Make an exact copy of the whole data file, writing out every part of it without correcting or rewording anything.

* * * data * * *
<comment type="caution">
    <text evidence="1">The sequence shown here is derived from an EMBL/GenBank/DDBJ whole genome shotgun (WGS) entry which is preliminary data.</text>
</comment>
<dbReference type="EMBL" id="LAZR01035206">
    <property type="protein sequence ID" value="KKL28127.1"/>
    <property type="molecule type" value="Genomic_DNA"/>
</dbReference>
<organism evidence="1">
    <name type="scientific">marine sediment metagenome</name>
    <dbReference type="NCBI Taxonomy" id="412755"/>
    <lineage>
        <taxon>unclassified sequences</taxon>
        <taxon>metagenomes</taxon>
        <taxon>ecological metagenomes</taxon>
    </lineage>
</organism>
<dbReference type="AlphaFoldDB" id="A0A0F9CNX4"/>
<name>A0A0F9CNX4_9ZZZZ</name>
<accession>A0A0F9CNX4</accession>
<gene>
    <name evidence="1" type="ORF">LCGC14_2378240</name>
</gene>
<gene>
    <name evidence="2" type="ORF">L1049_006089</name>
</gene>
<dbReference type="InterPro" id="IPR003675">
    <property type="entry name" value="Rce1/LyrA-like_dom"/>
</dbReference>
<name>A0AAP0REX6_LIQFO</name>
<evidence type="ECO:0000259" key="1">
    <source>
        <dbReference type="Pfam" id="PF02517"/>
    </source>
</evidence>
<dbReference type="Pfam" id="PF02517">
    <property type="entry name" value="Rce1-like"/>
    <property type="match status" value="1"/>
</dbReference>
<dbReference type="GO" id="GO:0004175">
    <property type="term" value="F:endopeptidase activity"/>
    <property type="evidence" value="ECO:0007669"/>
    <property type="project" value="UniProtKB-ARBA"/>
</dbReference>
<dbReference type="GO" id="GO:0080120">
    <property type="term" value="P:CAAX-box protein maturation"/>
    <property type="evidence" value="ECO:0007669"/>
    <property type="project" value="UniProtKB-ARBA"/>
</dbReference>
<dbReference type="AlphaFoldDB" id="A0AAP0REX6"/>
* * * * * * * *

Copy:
<comment type="caution">
    <text evidence="1">The sequence shown here is derived from an EMBL/GenBank/DDBJ whole genome shotgun (WGS) entry which is preliminary data.</text>
</comment>
<dbReference type="EMBL" id="LAZR01035206">
    <property type="protein sequence ID" value="KKL28127.1"/>
    <property type="molecule type" value="Genomic_DNA"/>
</dbReference>
<organism evidence="1">
    <name type="scientific">marine sediment metagenome</name>
    <dbReference type="NCBI Taxonomy" id="412755"/>
    <lineage>
        <taxon>unclassified sequences</taxon>
        <taxon>metagenomes</taxon>
        <taxon>ecological metagenomes</taxon>
    </lineage>
</organism>
<dbReference type="AlphaFoldDB" id="A0A0F9CNX4"/>
<name>A0A0F9CNX4_9ZZZZ</name>
<accession>A0A0F9CNX4</accession>
<gene>
    <name evidence="1" type="ORF">LCGC14_2378240</name>
</gene>
<gene>
    <name evidence="2" type="ORF">L1049_006089</name>
</gene>
<dbReference type="InterPro" id="IPR003675">
    <property type="entry name" value="Rce1/LyrA-like_dom"/>
</dbReference>
<name>A0AAP0REX6_LIQFO</name>
<evidence type="ECO:0000259" key="1">
    <source>
        <dbReference type="Pfam" id="PF02517"/>
    </source>
</evidence>
<dbReference type="Pfam" id="PF02517">
    <property type="entry name" value="Rce1-like"/>
    <property type="match status" value="1"/>
</dbReference>
<dbReference type="GO" id="GO:0004175">
    <property type="term" value="F:endopeptidase activity"/>
    <property type="evidence" value="ECO:0007669"/>
    <property type="project" value="UniProtKB-ARBA"/>
</dbReference>
<dbReference type="GO" id="GO:0080120">
    <property type="term" value="P:CAAX-box protein maturation"/>
    <property type="evidence" value="ECO:0007669"/>
    <property type="project" value="UniProtKB-ARBA"/>
</dbReference>
<dbReference type="AlphaFoldDB" id="A0AAP0REX6"/>